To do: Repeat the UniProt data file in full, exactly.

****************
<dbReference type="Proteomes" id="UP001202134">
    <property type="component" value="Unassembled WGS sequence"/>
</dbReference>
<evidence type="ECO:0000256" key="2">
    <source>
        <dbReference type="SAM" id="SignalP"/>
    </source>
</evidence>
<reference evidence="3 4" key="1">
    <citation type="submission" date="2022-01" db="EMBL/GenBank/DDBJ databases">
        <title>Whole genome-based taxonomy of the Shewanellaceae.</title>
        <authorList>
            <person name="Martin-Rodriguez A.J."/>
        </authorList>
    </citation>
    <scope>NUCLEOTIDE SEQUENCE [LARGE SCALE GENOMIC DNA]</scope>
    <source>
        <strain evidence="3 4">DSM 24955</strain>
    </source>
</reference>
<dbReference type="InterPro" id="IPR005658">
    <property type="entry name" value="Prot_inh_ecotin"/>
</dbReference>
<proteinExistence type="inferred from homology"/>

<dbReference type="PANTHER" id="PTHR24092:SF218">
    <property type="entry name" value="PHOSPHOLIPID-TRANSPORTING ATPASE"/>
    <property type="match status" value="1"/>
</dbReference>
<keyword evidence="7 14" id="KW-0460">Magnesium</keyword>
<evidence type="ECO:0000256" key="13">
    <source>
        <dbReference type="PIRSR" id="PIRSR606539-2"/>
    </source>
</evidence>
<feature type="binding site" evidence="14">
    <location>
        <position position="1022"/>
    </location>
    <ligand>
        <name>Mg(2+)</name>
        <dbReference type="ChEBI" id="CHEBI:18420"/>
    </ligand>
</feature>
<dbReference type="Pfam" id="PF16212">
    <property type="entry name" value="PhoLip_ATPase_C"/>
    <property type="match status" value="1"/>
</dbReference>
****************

<dbReference type="Proteomes" id="UP001202134">
    <property type="component" value="Unassembled WGS sequence"/>
</dbReference>
<evidence type="ECO:0000256" key="2">
    <source>
        <dbReference type="SAM" id="SignalP"/>
    </source>
</evidence>
<reference evidence="3 4" key="1">
    <citation type="submission" date="2022-01" db="EMBL/GenBank/DDBJ databases">
        <title>Whole genome-based taxonomy of the Shewanellaceae.</title>
        <authorList>
            <person name="Martin-Rodriguez A.J."/>
        </authorList>
    </citation>
    <scope>NUCLEOTIDE SEQUENCE [LARGE SCALE GENOMIC DNA]</scope>
    <source>
        <strain evidence="3 4">DSM 24955</strain>
    </source>
</reference>
<dbReference type="InterPro" id="IPR005658">
    <property type="entry name" value="Prot_inh_ecotin"/>
</dbReference>
<proteinExistence type="inferred from homology"/>

<dbReference type="PANTHER" id="PTHR24092:SF218">
    <property type="entry name" value="PHOSPHOLIPID-TRANSPORTING ATPASE"/>
    <property type="match status" value="1"/>
</dbReference>
<keyword evidence="7 14" id="KW-0460">Magnesium</keyword>
<evidence type="ECO:0000256" key="13">
    <source>
        <dbReference type="PIRSR" id="PIRSR606539-2"/>
    </source>
</evidence>
<feature type="binding site" evidence="14">
    <location>
        <position position="1022"/>
    </location>
    <ligand>
        <name>Mg(2+)</name>
        <dbReference type="ChEBI" id="CHEBI:18420"/>
    </ligand>
</feature>
<dbReference type="Pfam" id="PF16212">
    <property type="entry name" value="PhoLip_ATPase_C"/>
    <property type="match status" value="1"/>
</dbReference>